I’m not sure how old I was when I first read Alice in Wonderland & Through The Looking Glass but I won’t have been much over age seven. Wonderland and Looking Glass are worlds that were alien to me — in their Victorianism and phantasmagoric dreamscapes — yet also instantly recognizable: they felt a bit like ‘home’, in the oddest way. In his narratives, Charles Dodgson pits this bright little girl against all sorts of contrary, self-absorbed individuals, who pick arguments with her and baffle her with their insistent crazy logic. Forty years later I came across uncanny echoes of many of these ‘Alice’ conversations when I immersed myself in the case histories of the Victorian governmental inspectorate, the Commissioners in Lunacy. And who was one of the most important members of that body? Dodgson’s beloved uncle, WS Lutwidge (1802-1871). There’s no paper trail to prove it, but I am convinced that details ‘leaked’ conversationally from uncle to nephew and then into the Alice books.from Karen Thornber, Professor of Comparative Literature, Harvard University.
I came across the award-winning Venezuelan writer Alberto José Barrera Tyszka’s The Sickness (La Enfermedad, 2006) two years ago while working on my book on global world literature and health. The novel centers on a physician (Dr. Miranda) whose father is diagnosed with terminal cancer. Particularly intriguing is that despite Dr. Miranda’s extensive experience dealing with the terminally ill, his insistence throughout the years on a “transparent relationship between physician and patient” (whether or not the patient actually desires such a relationship), and his father’s own pleas for openness, Dr. Miranda finds it nearly impossible to speak with the elder Miranda about his fatal condition. Like many illness narratives, including Philip Roth’s Patrimony (which I teach together with The Sickness), Tyszka’s novel highlights the difficulties communicating illness. What makes The Sickness particularly poignant is its depiction of transparency as possible only in the relative absence of feeling.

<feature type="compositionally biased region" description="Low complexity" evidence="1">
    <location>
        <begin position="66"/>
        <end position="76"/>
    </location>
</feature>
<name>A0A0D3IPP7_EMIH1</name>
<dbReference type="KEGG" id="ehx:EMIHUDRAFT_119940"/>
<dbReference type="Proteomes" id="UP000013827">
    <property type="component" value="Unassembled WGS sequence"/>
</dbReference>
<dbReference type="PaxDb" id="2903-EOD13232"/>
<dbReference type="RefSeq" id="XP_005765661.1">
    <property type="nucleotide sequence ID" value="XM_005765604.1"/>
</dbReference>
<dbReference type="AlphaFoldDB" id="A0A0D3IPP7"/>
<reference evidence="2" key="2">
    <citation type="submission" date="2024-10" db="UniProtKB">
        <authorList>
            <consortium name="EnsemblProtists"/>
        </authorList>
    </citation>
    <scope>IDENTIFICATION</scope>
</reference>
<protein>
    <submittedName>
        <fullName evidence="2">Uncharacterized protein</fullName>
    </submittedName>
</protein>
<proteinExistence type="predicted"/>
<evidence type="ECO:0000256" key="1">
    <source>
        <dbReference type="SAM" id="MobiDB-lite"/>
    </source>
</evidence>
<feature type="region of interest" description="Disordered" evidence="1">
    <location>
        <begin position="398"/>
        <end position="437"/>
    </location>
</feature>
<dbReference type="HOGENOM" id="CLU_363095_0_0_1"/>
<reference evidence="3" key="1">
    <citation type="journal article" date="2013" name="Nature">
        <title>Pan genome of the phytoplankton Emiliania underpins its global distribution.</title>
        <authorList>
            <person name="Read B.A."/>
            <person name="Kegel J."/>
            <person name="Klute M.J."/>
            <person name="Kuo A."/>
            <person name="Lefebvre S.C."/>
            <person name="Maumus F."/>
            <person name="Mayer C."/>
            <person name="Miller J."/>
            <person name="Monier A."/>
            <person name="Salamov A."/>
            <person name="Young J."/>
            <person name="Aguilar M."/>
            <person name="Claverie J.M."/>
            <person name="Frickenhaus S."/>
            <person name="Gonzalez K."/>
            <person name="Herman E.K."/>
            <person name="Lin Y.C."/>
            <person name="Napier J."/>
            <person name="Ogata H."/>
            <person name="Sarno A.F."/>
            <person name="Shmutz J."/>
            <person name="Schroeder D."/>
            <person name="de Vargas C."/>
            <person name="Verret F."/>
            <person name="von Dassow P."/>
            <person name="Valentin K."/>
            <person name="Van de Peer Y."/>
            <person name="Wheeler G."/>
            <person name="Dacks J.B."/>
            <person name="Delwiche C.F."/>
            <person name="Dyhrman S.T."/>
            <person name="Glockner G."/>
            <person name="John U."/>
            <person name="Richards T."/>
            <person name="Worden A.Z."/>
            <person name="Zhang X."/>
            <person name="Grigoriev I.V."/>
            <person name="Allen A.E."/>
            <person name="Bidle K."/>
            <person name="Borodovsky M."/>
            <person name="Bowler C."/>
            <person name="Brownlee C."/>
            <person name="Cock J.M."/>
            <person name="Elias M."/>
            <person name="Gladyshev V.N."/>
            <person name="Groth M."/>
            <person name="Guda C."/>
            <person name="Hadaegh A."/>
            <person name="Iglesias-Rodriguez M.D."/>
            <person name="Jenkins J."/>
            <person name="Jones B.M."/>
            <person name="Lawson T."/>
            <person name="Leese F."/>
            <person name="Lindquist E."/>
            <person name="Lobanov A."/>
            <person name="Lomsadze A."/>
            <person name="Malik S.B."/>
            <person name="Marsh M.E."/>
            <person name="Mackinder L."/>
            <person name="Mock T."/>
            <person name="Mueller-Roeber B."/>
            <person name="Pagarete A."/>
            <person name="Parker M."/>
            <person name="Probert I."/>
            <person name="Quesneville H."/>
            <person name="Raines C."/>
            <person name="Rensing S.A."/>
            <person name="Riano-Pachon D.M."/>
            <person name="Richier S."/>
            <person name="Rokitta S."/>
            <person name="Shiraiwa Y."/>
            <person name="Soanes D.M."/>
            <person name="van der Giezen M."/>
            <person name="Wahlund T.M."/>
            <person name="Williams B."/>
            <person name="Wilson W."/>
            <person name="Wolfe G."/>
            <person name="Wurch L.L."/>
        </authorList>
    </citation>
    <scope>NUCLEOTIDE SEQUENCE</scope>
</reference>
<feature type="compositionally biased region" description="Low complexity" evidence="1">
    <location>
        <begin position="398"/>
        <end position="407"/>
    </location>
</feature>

As a young man Hunter Thompson once typed out the entire text of The Great Gatsby, just to get the feel of writing such extraordinary sentences. I’m tempted to do the same with Thompson himself. Thompson did not write great books, but he wrote a lot of breathtakingly venomous paragraphs, and the best of them concerned our 37th president. Take this passage from Thompson’s obituary for Nixon: “If the right people had been in charge of Nixon’s funeral, his casket would have been launched into one of those open-sewage canals that empty into the ocean just south of Los Angeles. He was a swine of a man and a jabbering dupe of a president. Nixon was so crooked that he needed servants to help him screw his pants on every morning.” No American writer has ever made moralizing seem as fun and subversive as Thompson, and few moralists are rewarded with enemies as twisted as Nixon. In addition to the Nixon obituary, “He Was a Crook,” I’d recommend “Presenting: The Richard Nixon Doll (Overhauled 1968 Model)” which is reprinted in The Great Shark Hunt, and if you’re willing to try book-length Thompson, try Fear and Loathing on the Campaign Trail ’72.
Writing about my love for Geoffrey Hill is like writing about the Atlantic. Beyond a few basic facts, anything one says will sound inadequate, diminishing, unworthy. Hill is our finest poet of memory, and across six decades of writing he has come back again and again to the fundamental questions of how to bear witness, how to speak honestly, how to bear the weight of flesh. He is also, in the words of Colin Burrow, ‘a profoundly cussed writer’, wielding a grouchy and abrasive wit. Now in his eighties, Hill bears a startling resemblance to Bengt Ekerot’s Death in The Seventh Seal, and in late-period sequences such as Speech! Speech! he comes on like an Old Testament prophet miraculously endowed with wifi and a Bodleian Library card. He can gnash and grumble with crackling density (‘AMOR. MAN IN A COMA, MA’AM. NEMO. AMEN.’), and yet he remains deeply underrated as a poet of the body, of sensuality and delicacy:
How is it tuned, how can it be un-
tuned, with lithium, this harp of nerves? Fare well
my daimon, inconstant
measures, mood- and mind-stress, heart’s rhythm
suspensive; earth-stalled | the wings of suspension.